Acclaimed international artist Anselm Kiefers monumental installation Palmsonntag (Palm Sunday) is coming to the Art Gallery of Ontario
this March. Kiefer, known for his epic themes and operatic flair, will be adapting and adding to the installation for its Canadian premiere at the AGO, opening March 4 and continuing through August 1.
Palmsonntag is composed of a 60-foot-long palm tree, cast in fiberglass and resin, that lies on its side across the Gallery floor, surrounded by a cycle of 44 massive panels hanging in rows on the walls above. The panels, eight of which Kiefer is creating specifically for the AGO exhibition, combine paint, plaster, mud, wood, human hair, dried plant materials and rusted chastity belts, among other materials forming a massive collage of images at once unnerving and expansive.
Palmsonntag blends religious symbols, ancient text scrawled in multiple languages, and images of fossilized decay in a work that deals with life, death and rebirth in equal measure, says AGO Curator of Contemporary Art David Moos. Palmsonntag is an installation of profound impact, says Moos. It must be seen, felt, and encountered. Its historical reach and epic vision are signatures of one of todays most important living artists.
Anselm Kiefer is a major artist, an innovator and a visionary, says AGO Director and CEO Matthew Teitelbaum. The AGO is proud to be a key destination for major international artists like Kiefer; Palmsonntag is an ideal addition to our spring season of contemporary art on the leading edge.
Anselm Kiefer was born in Donaueschingen, Germany in 1945. His works, often enormous in scale, are thematically rich with historical, spiritual and political allusions. His paintings and sculptures are in the collections of virtually every major museum of contemporary art in the world, including the MOMA, the Tate and the Louvre.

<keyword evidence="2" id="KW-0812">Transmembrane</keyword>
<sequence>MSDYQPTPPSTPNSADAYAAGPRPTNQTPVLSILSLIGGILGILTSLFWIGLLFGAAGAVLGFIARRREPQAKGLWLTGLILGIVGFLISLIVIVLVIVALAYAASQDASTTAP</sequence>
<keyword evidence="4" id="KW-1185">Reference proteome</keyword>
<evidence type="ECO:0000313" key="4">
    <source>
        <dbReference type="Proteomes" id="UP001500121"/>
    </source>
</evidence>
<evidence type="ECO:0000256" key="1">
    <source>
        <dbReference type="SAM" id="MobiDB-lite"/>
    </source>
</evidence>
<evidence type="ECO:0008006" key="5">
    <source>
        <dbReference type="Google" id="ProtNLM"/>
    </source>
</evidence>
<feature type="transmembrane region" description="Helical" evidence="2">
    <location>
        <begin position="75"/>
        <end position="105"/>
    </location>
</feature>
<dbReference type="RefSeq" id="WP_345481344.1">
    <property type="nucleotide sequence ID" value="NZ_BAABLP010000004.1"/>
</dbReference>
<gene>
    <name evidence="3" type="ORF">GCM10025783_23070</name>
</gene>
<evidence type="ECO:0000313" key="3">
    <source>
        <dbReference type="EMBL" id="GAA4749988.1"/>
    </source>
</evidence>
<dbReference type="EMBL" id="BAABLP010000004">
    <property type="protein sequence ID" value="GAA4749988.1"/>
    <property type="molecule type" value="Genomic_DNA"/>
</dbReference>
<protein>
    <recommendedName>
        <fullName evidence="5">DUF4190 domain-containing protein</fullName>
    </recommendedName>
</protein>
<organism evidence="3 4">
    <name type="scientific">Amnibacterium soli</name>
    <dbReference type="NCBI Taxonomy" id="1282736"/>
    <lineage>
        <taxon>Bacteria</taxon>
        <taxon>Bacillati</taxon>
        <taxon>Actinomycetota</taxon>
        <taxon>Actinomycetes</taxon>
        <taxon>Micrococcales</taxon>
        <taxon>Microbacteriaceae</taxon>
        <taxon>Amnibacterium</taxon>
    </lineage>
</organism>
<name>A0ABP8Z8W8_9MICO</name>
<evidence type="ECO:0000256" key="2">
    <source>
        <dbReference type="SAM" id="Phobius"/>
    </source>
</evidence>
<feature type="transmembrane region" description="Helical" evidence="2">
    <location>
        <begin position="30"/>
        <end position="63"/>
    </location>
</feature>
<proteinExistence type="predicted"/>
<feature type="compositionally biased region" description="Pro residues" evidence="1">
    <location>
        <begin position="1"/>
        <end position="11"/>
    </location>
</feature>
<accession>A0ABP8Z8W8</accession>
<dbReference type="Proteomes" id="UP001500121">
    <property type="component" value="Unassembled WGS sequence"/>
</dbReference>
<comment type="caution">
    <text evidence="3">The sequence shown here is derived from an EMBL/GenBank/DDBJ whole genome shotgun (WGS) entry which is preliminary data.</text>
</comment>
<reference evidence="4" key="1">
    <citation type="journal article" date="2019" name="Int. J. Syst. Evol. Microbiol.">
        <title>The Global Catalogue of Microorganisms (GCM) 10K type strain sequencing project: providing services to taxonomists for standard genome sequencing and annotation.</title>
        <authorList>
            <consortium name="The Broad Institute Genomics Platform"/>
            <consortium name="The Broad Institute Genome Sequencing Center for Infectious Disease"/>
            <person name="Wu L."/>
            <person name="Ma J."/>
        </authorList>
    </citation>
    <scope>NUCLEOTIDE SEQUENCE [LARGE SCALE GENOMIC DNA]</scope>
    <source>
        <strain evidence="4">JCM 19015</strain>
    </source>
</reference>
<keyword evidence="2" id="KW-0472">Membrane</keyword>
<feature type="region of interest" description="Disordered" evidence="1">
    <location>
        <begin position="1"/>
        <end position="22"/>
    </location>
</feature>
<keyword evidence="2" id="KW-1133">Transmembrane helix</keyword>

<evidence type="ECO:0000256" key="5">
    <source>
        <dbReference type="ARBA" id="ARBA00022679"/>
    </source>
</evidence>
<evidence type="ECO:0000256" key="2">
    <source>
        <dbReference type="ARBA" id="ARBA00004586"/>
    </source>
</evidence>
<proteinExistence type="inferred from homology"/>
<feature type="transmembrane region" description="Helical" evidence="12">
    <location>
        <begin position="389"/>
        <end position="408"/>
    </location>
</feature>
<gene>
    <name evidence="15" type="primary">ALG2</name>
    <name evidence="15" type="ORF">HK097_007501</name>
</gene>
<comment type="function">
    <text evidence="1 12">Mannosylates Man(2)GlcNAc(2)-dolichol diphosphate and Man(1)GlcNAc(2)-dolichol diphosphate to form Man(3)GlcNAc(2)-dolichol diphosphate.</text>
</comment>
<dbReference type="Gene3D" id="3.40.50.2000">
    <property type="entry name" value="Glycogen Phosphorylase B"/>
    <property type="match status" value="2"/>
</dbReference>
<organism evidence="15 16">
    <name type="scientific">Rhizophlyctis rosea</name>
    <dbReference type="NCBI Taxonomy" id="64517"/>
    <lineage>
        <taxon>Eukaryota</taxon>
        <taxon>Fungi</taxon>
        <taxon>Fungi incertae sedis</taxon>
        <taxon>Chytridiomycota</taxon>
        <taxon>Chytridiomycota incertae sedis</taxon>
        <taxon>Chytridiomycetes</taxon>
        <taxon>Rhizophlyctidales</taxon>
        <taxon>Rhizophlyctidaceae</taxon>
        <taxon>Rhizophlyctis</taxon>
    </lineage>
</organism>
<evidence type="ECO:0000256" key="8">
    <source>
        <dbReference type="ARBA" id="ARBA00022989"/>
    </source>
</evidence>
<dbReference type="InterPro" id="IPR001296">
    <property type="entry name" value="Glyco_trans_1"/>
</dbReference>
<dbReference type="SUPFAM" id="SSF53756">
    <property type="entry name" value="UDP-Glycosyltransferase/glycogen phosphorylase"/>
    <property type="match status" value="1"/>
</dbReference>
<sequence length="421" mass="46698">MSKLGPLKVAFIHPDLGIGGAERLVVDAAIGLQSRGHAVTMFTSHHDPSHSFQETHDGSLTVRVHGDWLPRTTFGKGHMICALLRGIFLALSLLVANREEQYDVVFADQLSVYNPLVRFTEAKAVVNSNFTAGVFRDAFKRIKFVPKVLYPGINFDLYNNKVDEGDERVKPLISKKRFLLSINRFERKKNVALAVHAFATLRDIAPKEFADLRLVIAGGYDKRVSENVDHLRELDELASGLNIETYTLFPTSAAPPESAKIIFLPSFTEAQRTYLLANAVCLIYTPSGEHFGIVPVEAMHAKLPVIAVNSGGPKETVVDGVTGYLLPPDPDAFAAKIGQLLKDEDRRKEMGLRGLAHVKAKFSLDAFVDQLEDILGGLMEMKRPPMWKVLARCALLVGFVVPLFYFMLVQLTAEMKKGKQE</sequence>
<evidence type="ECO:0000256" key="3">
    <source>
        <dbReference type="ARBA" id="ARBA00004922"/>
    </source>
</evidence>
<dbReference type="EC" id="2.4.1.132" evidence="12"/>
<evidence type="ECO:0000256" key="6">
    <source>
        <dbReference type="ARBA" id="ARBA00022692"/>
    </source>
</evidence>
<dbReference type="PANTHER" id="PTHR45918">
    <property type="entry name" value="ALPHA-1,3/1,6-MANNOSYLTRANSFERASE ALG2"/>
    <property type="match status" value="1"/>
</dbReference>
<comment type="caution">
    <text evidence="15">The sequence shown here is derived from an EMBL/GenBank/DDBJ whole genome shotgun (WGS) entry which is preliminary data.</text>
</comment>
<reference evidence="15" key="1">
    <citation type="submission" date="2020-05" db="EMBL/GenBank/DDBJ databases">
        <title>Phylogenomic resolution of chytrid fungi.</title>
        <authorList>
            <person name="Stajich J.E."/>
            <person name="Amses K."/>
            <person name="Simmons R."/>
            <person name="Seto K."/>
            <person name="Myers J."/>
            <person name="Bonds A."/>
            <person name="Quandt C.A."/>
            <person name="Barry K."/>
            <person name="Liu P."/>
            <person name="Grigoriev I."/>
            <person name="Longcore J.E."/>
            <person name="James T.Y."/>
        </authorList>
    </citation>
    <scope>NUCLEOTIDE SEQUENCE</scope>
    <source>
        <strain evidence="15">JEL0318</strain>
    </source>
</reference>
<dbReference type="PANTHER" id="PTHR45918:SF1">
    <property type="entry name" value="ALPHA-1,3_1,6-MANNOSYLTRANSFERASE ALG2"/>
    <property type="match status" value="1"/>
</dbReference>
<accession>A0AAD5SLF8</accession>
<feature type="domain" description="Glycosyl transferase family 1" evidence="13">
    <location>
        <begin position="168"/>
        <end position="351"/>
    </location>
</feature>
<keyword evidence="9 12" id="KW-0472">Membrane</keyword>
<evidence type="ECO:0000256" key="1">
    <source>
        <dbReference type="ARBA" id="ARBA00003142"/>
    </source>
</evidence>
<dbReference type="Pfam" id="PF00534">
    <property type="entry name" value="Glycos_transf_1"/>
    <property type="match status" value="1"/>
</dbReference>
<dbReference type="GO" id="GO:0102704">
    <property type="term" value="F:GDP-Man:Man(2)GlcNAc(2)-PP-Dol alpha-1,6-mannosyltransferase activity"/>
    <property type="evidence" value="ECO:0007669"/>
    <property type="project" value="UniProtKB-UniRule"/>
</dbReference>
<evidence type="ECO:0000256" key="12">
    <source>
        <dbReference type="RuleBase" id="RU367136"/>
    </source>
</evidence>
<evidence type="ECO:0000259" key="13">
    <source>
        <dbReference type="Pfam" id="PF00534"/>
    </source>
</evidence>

Anselm Kiefer: Palmsonntag will be installed in the AGOs fifth-floor galleries, which will be closed for the month of February to prepare the space for the work. Earlier versions of Palmsonntag have been shown at the Grand Palais in Paris and at the Gagosian Gallery in Los Angeles.
Anselm Kiefer: Palmsonntag opens in conjunction with the contemporary sculpture exhibition Sculpture as Time: Major Works. New Acquisitions. also opening March 4. The rest of the AGOs winter exhibition season focuses on new and established masters of contemporary art, and includes the exhibitions Wangechi Mutu: This You Call Civilization?, Rembrandt / Freud: Etchings from Life and Françoise Sullivan: Inner Force Winner of the 2008 Gershon Iskowitz Prize at the AGO. Additionally, King Tut: The Golden King and the Great Pharaohs continues until April 18.